While the background provided for each Plaintiff indicates his or her interest in maintaining transactional anonymity – a value which generally is antithetical to the values of transparency and accountability both embraced and demanded by BSA/AML laws – the sole allegation in support of this “political speech” argument is that Plaintiff Almeida, seeking to support the Ukrainian war effort while avoiding “target[ing] by Russian state-sponsored hacking groups[,]” used Tornado Cash to “anonymize his donation and prevent his financial history from being associated with his political views[.]”  The count goes on to say that “Plaintiffs are also unable to develop code related to Tornado Cash to facilitate improved uses of Tornado Cash and the Ethereum network[,]” the free speech consequences of which are left to the reader’s imagination, and that Plaintiffs “are unable to use Tornado Cash to develop future business ventures, which themselves will engage in socially valuable speech.” It adds that these actions prohibit “many others” from engaging in the same activities, meaning that OFAC’s sanctions prohibit “a substantial amount of protected speech” and are thus “contrary to constitutional right under the APA.” 

The third count, brought under the Due Process Clause of the Fifth Amendment, argues that the three Plaintiffs with “trapped” Ether have been deprived of their property without “any process prior to that deprivation . . . let alone due process of law.” It further alleges that such denial of process “is unjustified by any national security interests,” and is thus “contrary to constitutional right[.]” As we explain below, OFAC likely has attempted to blunt this claim by making clear that affected persons do have access to some degree of legal process – however inconvenient.  Specifically, persons having an interest in blocked assets can seek to obtain specific licenses from OFAC.


Five days after the filing of the suit, on September 13, OFAC issued four new “Frequently Asked Questions” (“FAQ”) posts in the category of “Cyber-related Sanctions” – all of which deal with Tornado Cash, and several of which appear to directly address issues of the type raised by Plaintiffs in their Complaint.

In FAQ 1076, OFAC specifies that, although engaging in a Tornado Cash-connected transaction is prohibited, “interacting with open-source code itself, in a way that does not involve a prohibited transaction with Tornado Code, is not prohibited”, and goes on to identify copying the code, making it available online, and including it in publications as generally permissible activities. This seems to directly address the portion of Count 2 of the Complaint, wherein Plaintiffs allege that the sanctions prevent them from developing Tornado Cash-related code to facilitate improved uses of the Ethereum network, as well as to push back more generally against free speech concerns.

Likewise, in FAQ 1078, OFAC addresses concerns about whether individuals targeted by unsolicited “dusting” are subject to reporting obligations. OFAC acknowledges that “technically” its regulations would apply to such transactions, but clarifies that “[t]o the extent, however, these ‘dusting’ transactions have no other sanctions nexus besides Tornado Cash, OFAC will not prioritize enforcement against the delayed receipt of initial blocking reports and subsequent annual reports of blocked property from such U.S. persons.”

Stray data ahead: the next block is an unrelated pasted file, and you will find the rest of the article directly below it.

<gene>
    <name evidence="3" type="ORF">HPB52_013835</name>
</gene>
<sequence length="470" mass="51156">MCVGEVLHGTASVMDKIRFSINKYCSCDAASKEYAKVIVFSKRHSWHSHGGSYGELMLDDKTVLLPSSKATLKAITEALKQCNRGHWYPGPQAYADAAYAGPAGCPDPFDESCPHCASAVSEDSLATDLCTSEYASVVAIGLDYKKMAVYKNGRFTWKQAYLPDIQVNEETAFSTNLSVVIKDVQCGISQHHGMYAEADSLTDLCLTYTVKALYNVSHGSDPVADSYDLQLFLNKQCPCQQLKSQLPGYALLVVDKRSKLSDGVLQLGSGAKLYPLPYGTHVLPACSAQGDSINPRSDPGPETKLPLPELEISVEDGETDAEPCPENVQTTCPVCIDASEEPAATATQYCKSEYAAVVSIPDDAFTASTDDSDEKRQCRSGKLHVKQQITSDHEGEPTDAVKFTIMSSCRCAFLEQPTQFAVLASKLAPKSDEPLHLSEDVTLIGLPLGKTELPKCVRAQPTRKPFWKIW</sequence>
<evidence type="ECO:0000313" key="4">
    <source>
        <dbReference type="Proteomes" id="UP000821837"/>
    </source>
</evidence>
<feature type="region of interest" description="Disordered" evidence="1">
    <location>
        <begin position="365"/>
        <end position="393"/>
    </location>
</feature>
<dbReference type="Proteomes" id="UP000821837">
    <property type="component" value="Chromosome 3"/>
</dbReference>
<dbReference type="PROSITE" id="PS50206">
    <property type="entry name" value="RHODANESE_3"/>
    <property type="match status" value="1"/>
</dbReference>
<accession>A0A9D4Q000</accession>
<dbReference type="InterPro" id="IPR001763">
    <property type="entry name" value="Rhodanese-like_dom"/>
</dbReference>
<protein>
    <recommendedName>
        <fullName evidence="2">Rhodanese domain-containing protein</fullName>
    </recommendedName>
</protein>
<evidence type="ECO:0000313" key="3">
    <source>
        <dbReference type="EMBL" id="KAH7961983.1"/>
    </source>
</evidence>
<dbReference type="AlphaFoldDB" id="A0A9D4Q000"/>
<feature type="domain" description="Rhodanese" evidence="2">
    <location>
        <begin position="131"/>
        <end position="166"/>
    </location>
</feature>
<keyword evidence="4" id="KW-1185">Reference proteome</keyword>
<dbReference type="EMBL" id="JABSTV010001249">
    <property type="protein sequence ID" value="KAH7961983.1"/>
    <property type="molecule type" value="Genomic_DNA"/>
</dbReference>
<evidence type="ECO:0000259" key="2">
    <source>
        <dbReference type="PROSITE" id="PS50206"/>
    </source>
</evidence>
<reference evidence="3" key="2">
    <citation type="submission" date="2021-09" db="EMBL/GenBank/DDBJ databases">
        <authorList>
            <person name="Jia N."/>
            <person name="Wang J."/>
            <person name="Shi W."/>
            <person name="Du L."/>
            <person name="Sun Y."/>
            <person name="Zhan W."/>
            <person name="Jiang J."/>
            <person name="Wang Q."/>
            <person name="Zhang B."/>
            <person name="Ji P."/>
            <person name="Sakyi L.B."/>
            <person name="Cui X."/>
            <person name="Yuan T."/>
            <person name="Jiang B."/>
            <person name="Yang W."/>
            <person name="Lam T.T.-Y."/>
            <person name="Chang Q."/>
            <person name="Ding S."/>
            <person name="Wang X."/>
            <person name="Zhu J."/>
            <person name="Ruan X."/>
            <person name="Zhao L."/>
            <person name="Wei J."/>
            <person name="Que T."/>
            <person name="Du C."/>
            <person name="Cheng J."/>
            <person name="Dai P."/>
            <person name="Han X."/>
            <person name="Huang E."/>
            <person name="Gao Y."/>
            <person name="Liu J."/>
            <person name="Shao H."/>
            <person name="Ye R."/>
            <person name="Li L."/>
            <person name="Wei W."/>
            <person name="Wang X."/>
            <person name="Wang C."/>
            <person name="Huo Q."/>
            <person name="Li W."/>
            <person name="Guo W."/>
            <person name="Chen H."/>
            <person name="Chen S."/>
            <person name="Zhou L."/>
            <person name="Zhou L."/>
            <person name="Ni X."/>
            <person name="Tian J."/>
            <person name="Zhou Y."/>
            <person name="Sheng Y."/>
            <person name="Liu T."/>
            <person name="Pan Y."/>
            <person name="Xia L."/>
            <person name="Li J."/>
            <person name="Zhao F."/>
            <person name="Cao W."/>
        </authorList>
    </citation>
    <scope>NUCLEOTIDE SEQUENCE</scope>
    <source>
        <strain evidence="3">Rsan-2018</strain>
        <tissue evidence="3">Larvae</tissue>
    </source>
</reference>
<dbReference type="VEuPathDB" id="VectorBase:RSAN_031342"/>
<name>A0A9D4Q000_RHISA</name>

Finally, and arguably in direct response to Count Three of the Complaint, in FAQ 1079 OFAC provides a roadmap for extracting crypto assets “trapped” by the sanctions on Tornado Cash, declaring that any U.S. persons (or, significantly, “persons conducting transactions within US jurisdiction”) are able to request (via a dedicated Treasury website) a specific license to recover virtual currency from Tornado Cash-involved transactions initiated prior to August 8, 2022, the day Tornado Cash was designated to the SDN List. After presenting an itemized list of the “minimum . . . relevant information” required about the transactions – wallet addresses for both remitter and beneficiary, transaction hashes, dates and times for any transactions, and amount of virtual currency at stake – OFAC states that it “would have a favorable licensing policy towards such applications” – with the obvious caveat that the transaction not involve any otherwise sanctionable conduct.

These FAQs not only clarify OFAC’s regulatory approach; they also seek to peel off the “innocent bystanders” who may have otherwise felt actually or potentially harmed by the imposition of sanctions on Tornado Cash, leaving in opposition only those persons and entities who are fundamentally opposed, whether on principle, out of self-interest, or both, to regulation of the cryptocurrency space. Additionally, and perhaps more tactically, OFAC’s professed willingness to assist crypto asset holders in recovering their “trapped” assets may be a way to flush out bad actors – the detailed information required to recover those assets could and would assist OFAC in fleshing out considerably the picture of Tornado Cash transactions in the days and weeks leading up to the imposition of sanctions, including identifying the virtual wallets of many individuals or entities who have not applied for special licenses (but transacted with people who did). That failure to apply for a special license may itself serve as a red flag, as it may mean (paradoxically, as it turns out) that the wallet holder does not wish to draw the government’s attention to his account.